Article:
General Analysis of Breed-and-Burn Reactors and Limited-Separations Fuel Cycles
Author(s)Petroski, Robert C.; Forget, Benoit
Advanced Nuclear Power Technology Program (Massachusetts Institute of Technology)
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A new theoretical framework is introduced, the “neutron excess” concept, which is useful for analyzing breed-and-burn (B&B) reactors and their fuel cycles. Based on this concept, a set of methods has been developed which allows a broad comparison of B&B reactors using different fuels, structural materials, and coolants. This new approach allows important reactor and fuel-cycle parameters to be approximated quickly, without the need for a full core design, including minimum burnup/irradiation damage and reactor fleet doubling time. Two general configurations of B&B reactors are considered: a “minimum-burnup” version in which fuel elements can be shuffled in three dimensions, and a “linear-assembly” version composed of conventional linear assemblies that are shuffled radially. Based on studies of different core compositions, the best options for minimizing fuel burnup and material DPA are metal fuel (with a strong dependence on alloy content), the type of steel that allows the lowest structure volume fraction, and helium coolant. If sufficient fuel performance margin exists, sodium coolant can be substituted in place of helium to achieve higher power densities at a modest burnup and DPA penalty. For a minimum-burnup B&B reactor, reasonably achievable minimum DPA values are on the order of 250-350 DPA in steel, while axial peaking in a linear-assembly B&B reactor raises minimum DPA to over 450 DPA. By recycling used B&B fuel in a limited-separations (without full actinide separations) fuel cycle, there is potential for sodium-cooled B&B reactors to achieve fleet doubling times of less than one decade, although this result is highly sensitive to the reactor core composition employed as well as thermal hydraulic performance.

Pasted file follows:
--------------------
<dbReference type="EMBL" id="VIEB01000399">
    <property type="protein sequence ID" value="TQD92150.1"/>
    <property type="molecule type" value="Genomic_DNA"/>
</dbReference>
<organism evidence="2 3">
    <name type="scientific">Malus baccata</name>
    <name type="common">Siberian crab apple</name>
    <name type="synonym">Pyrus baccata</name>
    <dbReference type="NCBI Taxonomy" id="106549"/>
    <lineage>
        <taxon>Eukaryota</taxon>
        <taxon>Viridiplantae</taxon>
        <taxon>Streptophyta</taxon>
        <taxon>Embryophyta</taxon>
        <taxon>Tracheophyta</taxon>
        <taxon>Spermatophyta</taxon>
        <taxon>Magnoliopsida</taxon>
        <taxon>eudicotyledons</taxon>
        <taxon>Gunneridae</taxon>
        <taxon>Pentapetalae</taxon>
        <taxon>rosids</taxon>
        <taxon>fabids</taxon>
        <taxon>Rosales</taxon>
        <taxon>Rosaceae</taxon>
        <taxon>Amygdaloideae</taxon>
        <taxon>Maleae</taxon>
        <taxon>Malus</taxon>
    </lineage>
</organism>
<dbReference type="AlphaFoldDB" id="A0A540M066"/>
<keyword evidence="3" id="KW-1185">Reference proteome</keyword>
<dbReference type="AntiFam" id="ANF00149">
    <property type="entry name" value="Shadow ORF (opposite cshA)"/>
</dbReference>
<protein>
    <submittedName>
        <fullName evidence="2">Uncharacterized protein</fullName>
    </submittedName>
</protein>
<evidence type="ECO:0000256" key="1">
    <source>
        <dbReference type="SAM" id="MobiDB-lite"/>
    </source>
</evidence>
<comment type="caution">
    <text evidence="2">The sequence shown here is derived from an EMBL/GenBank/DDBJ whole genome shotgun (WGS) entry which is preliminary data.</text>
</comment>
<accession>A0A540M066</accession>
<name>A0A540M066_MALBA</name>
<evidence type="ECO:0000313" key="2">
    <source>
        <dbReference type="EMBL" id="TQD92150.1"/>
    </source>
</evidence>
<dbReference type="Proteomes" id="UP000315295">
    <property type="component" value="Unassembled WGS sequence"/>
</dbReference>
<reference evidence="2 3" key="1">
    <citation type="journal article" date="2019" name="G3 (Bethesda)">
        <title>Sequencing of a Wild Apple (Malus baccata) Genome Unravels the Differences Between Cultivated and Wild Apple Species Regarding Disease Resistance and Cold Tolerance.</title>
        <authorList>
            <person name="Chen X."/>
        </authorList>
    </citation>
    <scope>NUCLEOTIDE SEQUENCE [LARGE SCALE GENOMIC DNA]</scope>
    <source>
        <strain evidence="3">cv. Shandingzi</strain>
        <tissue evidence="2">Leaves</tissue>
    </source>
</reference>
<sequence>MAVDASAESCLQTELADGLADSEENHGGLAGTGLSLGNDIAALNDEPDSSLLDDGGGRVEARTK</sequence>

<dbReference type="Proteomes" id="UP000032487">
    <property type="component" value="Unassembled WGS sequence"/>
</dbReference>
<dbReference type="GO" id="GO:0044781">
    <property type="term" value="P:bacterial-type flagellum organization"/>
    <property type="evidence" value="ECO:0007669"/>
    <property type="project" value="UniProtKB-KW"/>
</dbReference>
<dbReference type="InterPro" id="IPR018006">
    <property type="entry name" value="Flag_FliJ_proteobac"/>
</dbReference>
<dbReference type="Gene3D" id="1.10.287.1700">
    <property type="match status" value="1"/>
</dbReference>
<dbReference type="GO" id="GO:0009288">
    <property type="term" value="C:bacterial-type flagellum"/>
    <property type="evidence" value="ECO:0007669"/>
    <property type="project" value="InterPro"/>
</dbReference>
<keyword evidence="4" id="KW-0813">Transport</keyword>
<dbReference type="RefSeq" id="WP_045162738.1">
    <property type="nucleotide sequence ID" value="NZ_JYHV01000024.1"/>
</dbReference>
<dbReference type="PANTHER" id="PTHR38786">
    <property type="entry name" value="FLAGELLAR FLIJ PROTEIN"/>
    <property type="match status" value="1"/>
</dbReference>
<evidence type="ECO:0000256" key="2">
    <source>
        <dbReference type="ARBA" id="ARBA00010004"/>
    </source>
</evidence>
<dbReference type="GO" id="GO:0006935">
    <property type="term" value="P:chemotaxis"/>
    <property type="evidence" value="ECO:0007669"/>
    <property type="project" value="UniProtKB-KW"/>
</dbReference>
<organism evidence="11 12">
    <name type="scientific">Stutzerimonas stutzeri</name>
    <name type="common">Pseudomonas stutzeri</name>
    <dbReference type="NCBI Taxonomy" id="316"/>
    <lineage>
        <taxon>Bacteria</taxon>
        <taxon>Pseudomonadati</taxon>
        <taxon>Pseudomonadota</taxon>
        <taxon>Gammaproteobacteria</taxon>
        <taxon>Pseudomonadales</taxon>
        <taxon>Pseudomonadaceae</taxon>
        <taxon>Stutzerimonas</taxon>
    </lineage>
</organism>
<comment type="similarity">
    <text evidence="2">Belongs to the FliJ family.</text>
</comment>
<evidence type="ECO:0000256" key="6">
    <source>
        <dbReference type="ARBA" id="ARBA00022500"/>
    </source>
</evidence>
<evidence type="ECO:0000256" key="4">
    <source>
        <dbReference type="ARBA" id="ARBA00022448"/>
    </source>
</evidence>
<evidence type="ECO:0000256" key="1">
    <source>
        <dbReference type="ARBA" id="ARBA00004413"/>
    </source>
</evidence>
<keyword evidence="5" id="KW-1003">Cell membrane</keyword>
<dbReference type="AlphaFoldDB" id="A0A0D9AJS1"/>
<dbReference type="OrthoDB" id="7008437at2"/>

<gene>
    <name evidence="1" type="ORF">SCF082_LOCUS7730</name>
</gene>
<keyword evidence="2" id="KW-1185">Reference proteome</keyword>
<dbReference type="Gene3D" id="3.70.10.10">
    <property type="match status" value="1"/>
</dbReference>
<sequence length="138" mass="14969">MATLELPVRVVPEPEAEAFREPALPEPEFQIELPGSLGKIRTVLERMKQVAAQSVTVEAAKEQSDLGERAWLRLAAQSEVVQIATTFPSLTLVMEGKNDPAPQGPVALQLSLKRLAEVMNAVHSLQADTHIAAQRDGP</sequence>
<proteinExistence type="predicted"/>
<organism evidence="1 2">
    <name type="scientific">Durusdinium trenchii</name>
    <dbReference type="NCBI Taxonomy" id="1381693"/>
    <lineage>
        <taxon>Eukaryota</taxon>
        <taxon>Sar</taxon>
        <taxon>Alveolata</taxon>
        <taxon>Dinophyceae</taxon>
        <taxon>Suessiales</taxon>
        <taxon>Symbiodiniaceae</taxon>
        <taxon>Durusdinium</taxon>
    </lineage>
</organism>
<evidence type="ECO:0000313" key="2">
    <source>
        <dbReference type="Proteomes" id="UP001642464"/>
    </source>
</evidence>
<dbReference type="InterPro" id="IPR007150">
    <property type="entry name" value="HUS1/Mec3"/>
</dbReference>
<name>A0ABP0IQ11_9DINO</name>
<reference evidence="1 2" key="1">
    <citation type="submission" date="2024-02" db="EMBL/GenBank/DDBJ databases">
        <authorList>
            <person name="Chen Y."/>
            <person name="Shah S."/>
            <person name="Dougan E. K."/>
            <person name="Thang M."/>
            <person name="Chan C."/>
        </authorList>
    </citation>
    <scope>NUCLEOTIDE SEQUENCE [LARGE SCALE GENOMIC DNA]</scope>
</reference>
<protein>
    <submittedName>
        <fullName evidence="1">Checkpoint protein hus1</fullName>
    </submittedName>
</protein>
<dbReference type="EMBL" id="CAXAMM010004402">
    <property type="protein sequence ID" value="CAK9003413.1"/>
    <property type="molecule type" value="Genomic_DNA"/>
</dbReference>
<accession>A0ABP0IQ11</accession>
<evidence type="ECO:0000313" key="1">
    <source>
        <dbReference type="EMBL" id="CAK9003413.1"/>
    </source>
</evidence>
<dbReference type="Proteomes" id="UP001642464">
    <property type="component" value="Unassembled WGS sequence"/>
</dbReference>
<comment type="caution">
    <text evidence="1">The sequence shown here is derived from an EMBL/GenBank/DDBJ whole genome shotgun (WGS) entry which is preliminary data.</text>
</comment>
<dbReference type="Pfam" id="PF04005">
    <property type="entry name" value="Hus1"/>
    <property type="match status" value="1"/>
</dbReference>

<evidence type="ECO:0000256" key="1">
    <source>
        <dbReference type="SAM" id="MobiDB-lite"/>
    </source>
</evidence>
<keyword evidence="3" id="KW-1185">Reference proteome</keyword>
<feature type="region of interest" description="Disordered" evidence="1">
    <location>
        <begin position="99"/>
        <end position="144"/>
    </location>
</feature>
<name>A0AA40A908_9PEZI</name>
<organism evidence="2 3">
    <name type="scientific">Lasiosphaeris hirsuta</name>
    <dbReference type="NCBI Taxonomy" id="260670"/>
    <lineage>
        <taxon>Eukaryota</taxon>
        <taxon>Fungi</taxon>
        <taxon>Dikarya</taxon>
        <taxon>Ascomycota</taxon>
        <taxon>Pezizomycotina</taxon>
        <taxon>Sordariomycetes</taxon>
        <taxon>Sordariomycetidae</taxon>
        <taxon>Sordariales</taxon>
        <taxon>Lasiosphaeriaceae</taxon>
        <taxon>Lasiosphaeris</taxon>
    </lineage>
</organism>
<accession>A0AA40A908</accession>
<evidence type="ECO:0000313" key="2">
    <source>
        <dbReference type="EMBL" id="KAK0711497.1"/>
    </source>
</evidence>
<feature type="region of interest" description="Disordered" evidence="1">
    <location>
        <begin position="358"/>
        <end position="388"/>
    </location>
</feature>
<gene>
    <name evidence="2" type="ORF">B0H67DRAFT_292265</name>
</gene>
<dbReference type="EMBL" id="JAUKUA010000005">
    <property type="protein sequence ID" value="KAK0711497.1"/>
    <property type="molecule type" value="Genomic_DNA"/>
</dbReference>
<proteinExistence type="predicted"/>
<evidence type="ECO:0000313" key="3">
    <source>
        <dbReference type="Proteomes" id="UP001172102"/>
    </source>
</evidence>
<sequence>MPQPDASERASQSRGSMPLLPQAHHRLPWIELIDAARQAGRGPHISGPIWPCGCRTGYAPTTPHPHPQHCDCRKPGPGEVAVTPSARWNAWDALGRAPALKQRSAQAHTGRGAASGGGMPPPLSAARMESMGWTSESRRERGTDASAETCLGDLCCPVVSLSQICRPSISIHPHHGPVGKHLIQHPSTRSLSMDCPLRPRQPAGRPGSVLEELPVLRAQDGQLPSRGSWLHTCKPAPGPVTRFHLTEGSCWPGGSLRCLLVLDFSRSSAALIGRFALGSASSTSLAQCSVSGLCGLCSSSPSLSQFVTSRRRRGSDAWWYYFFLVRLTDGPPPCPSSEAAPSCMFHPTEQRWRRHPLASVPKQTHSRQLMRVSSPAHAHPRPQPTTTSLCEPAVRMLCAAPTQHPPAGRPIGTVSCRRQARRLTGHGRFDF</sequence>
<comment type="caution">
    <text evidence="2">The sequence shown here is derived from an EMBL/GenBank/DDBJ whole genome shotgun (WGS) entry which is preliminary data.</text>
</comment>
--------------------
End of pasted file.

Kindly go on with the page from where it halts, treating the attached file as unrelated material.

Massachusetts Institute of Technology. Center for Advanced Nuclear Energy Systems. Advanced Nuclear Power Program